The critical problem size can be increased using single precision arithmetic and coarser grids, which are avoided now mostly because their effect on the physics is unknown. The idea is to accompany the above reference case by a series of downgraded simulations using restart reference files as initial conditions. Turbulence is a chaotic phenomenon for which any two simulations diverge at a rate given by the highest Lyapunov exponent. We have computed these exponents for isotropic turbulence, and the proposed procedure is to determine which numerical simplifications can be implemented while keeping the rate of divergence within its natural Lyapunov value. The present simulation will give us the opportunity to do this on a problem size of the order expected to be useful for the next one or two generations of chips.

The result is expected to be not only useful for the present isotropic code but for other codes such as turbulent channels (which we have also ported to gpus).


Project Title: Fractal generated turbulence in industrial applications: direct numerical simulations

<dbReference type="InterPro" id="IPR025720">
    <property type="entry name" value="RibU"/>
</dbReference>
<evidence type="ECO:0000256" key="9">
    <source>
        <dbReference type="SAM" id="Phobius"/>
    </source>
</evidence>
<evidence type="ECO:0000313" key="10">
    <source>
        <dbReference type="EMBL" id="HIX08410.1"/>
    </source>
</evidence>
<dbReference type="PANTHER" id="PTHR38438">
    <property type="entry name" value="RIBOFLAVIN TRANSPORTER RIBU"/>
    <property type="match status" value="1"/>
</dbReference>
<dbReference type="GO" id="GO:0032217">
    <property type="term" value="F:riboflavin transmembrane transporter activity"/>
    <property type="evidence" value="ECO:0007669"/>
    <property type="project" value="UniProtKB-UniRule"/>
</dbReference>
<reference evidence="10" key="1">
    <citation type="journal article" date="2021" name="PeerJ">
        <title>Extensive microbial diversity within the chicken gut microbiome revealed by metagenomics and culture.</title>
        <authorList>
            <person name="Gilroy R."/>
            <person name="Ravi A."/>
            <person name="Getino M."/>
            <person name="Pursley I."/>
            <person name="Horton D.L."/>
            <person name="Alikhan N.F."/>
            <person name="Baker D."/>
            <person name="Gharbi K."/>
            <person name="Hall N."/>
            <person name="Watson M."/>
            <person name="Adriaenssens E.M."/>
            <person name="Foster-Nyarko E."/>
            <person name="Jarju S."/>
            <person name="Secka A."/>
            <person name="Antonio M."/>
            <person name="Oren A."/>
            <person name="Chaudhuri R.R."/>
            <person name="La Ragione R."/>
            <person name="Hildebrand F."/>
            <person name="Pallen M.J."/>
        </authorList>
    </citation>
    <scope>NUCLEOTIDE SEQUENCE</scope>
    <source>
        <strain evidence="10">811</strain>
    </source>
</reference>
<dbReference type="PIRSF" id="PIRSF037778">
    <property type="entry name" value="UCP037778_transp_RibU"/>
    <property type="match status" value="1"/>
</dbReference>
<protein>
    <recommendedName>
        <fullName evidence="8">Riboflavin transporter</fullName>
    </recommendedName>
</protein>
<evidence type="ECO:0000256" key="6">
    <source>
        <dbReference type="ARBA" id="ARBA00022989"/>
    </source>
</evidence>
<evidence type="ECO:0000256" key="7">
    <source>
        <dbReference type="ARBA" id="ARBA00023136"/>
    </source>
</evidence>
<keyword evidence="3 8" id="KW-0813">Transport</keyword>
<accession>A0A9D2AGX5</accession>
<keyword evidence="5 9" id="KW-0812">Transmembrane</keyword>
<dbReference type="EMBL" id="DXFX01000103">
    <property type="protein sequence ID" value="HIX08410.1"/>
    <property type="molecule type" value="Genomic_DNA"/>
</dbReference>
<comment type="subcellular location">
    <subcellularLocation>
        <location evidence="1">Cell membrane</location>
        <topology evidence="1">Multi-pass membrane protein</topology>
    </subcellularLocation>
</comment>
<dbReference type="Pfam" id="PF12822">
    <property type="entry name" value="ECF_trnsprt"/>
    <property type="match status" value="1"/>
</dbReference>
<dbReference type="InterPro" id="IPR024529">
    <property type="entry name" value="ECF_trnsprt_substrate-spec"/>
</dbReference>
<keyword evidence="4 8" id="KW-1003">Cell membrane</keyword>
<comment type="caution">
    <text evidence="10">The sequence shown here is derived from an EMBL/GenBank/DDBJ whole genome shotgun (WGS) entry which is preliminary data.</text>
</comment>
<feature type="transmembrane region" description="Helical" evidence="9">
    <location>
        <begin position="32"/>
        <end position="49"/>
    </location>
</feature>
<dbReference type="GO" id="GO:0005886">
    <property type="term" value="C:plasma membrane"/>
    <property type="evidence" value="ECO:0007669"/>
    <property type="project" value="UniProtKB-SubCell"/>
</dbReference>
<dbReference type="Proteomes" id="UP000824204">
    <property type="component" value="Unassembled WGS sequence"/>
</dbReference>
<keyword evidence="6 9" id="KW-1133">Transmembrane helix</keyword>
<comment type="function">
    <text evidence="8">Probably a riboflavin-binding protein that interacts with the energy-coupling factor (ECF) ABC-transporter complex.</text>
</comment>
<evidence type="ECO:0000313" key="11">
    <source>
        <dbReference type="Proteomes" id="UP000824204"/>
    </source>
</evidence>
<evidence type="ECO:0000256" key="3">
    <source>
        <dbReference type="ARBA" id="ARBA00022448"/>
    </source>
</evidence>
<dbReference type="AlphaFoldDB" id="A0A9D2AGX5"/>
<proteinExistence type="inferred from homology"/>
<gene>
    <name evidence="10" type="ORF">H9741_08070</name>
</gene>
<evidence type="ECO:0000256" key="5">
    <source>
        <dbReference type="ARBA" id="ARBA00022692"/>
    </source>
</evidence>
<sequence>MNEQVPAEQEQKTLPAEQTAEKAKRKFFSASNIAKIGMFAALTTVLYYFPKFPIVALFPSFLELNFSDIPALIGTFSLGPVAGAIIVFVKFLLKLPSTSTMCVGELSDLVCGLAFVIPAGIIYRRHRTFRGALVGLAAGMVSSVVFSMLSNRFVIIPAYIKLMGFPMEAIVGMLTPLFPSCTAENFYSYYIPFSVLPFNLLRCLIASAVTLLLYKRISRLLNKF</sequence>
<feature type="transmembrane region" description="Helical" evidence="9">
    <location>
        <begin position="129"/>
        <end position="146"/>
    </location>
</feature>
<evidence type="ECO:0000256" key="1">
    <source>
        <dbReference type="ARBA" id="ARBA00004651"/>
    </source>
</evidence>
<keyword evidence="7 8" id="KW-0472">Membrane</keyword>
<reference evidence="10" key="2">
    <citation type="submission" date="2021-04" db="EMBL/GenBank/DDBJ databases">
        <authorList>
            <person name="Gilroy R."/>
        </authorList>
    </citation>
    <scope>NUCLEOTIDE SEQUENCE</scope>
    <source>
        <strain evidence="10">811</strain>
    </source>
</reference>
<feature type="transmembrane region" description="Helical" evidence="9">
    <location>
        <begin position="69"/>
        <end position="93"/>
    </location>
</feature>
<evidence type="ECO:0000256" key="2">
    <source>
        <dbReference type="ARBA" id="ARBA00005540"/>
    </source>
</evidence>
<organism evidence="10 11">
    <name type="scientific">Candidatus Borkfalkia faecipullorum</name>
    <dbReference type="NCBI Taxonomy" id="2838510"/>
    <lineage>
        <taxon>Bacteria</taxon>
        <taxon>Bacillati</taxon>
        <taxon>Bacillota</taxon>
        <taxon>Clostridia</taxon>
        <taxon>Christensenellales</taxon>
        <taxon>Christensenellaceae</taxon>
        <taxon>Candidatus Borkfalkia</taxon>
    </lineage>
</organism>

Project Leader: Dr. George Papadakis, Imperial College London, Department of Aeronautics, London, UK
Resource Awarded: 12,992,000 standard core hours

The central aim of this proposal is to use high fidelity direct numerical simulations (DNS) to improve fundamental understanding of fractal generated turbulent flows applied to 3 industrial cases from the aeronautical and process industries. Recent experimental evidence has demonstrated that fractal grids can improve process performance in all cases, but the fundamental mechanisms that explain this behaviour are still not clear. Improved understanding is expected to lead to further performance enhancements. The presence of curved boundaries plays an important role in the separation and mixing processes, thus it is important to use body fitted grids, as opposed to Cartesian grids used up to now. More specifically, we plan to perform high fidelity simulations to elucidate the mechanisms that affect lift and drag in airfoils with fractal trailing edges, to characterise power consumption and mixing characteristics in stirred vessels with fractal and standard impellers and to investigate heat transfer enhancement in flows around a cylinder immersed in the wake of fractal grids. The elucidation of the underlying mechanisms for each case will demonstrate how fundamental research can be applied to provide solutions to practical industrial flow problems. We expect that the results will stimulate new ideas on how fractal turbulence can be used in other applications. The ultimate aim is to generate enough knowledge as to be able to provide guidelines for the design of bespoke grids tailored to specific applications.